Interview with The Soulless Director, Christopher Eilenstine, Part Two
Hello my little zombie snacks. I’m here again with Christopher Eilenstine Director, Writer and Executive Producer for the movie The Soulless. For the first part of the interview, click here. As we rejoin the interview, he’s telling us all about a new kind of zombie movie and why ‘The rules have changed.’
Marie Gilbert: So, does Soulless refer to the people who are immune or to the Zombes?
Christopher Eilenstine: When David (Jason Propst) and Nicole (Jennifer Teska) arrive at Sanctuary 9, they find a place that has a religious and moral leader named Reverend Troughton (Jeffrey Caplan). Basically Troughton accuses people, who are immune to the zombie attack, of being demons—ones who’ve died and were sent back without a soul. Therefore—‘The Soulless’. It’s supposed to be a derogatory term, but a military group, who has found themselves the protectors of Sanctuary 9, takes the title with pride. They take on the name ‘The Soulless’ as their kind of calling card, it’s a way of nudging Reverend Troughton for his disrespect. “It’s a kick ass name! So, we’ll take it” declares Sgt. Benton, the commander of the team.
Marie Gilbert: “I know we met through Joe Parascand who is an actor on The Soulless.”
Christopher Eilenstine: Yeah, he terrific and he plays Sgt. Benton and he’s actually the one who doesn’t like Troughton at all and who says, “Okay guys, we’re going to take this name ‘Soulless’ and run with it. It’s a kick ass name for a kick ass force; we’re going to use it.”
Marie Gilbert: So the military who are protecting the people, are they good or bad?
Christopher Eilenstine: I don’t have good or bad in this movie as much as people, with different methods, doing what they think are best. There’s a woman who calls herself the president, but in the end we find out that she is more a dictator; she took the role. Somebody says, “I didn’t vote for her.” And the main character, Dr. Ryker, says, “Well, nobody voted for her, she just liked the title; so she took it.”
And the military in this movie, some of them are quite blood thirsty. They’ll kill the Zombes without a second thought about whether it’s right or wrong to do so. The main character, David Peterson is always torn about whether it’s right to kill them or not. Like, do we kill every shark in the ocean because one bites a child? They’re just acting out on animal instincts in order to survive. It’s not a conscious, mindless desire to kill. I personally feel that kind of zombie is played out. If I have any criticism of “The Walking Dead” (which I think is a marvelous show) is that in terms of the zombies, themselves, they’ve really done nothing new and that the strength of “The Walking Dead” is the human drama. In terms of telling a new story, in terms of this genre, I would have to give it a failing grade. It’s just a very good human drama set in things that George Romero has already done.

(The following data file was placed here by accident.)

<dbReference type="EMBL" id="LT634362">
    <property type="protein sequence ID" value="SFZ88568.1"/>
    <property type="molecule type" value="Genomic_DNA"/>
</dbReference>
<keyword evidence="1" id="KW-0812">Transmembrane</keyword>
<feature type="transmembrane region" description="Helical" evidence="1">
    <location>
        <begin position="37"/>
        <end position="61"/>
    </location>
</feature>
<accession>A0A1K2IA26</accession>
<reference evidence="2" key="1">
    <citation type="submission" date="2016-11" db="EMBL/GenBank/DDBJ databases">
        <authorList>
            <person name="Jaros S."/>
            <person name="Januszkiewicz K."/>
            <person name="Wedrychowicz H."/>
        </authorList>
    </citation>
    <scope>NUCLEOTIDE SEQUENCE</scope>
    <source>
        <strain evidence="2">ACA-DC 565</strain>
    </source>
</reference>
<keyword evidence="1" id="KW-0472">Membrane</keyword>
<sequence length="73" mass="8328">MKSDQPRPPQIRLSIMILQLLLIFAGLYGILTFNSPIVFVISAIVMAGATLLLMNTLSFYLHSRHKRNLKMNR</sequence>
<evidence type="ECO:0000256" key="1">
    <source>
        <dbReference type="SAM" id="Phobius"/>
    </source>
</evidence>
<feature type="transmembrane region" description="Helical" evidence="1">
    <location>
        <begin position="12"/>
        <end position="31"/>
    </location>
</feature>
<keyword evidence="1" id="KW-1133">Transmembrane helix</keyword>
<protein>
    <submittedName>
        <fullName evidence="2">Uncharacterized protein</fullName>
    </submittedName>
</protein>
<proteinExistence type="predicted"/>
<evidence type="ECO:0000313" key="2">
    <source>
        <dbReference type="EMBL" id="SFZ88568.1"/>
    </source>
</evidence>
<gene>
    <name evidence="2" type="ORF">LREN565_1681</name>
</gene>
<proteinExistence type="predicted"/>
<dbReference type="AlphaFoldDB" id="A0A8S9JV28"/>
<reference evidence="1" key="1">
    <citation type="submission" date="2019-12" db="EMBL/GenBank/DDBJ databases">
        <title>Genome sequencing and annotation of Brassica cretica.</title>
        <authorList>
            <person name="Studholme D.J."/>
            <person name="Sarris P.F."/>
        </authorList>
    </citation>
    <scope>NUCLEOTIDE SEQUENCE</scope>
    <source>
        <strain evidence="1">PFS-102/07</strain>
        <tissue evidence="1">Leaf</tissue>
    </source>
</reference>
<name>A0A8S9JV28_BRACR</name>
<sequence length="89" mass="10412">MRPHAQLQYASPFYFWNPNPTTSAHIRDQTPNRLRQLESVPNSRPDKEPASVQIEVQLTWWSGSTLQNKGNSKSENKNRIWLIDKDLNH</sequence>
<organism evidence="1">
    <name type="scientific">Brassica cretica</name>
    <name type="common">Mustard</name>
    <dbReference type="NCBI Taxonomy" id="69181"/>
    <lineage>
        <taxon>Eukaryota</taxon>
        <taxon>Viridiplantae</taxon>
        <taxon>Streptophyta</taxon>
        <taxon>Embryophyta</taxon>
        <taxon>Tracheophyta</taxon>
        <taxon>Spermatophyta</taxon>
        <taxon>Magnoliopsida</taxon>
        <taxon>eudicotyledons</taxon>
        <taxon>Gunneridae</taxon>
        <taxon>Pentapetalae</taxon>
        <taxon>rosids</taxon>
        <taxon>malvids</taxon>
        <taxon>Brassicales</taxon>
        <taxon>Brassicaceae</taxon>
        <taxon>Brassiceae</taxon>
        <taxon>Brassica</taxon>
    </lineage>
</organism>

I wanted to do something fresh, with a twist. Good science fiction, in my mind, will make you look at your moral consciousness in new ways, and I believe, The Soulless is going to do that for people.
Marie Gilbert: So, in The Soulless, your zombies will be portrayed differently?
Christopher Eilenstine: They will be evolving. They will be sympathetic. There are times that they are experimented on; sacrificed and abused. I want you to feel for them as characters. You know, when we went in and took over the United States from the Native American Indians, we did atrocious things, and there are things in our past that we’re not proud of. David Peterson is the moral center of the film. He struggles with these ideas throughout the years and he tries to impart that on his daughter, too.
Marie Gilbert: This is so interesting, and I’m really excited about promoting this movie. I like the whole premise of looking at zombie movies, differently.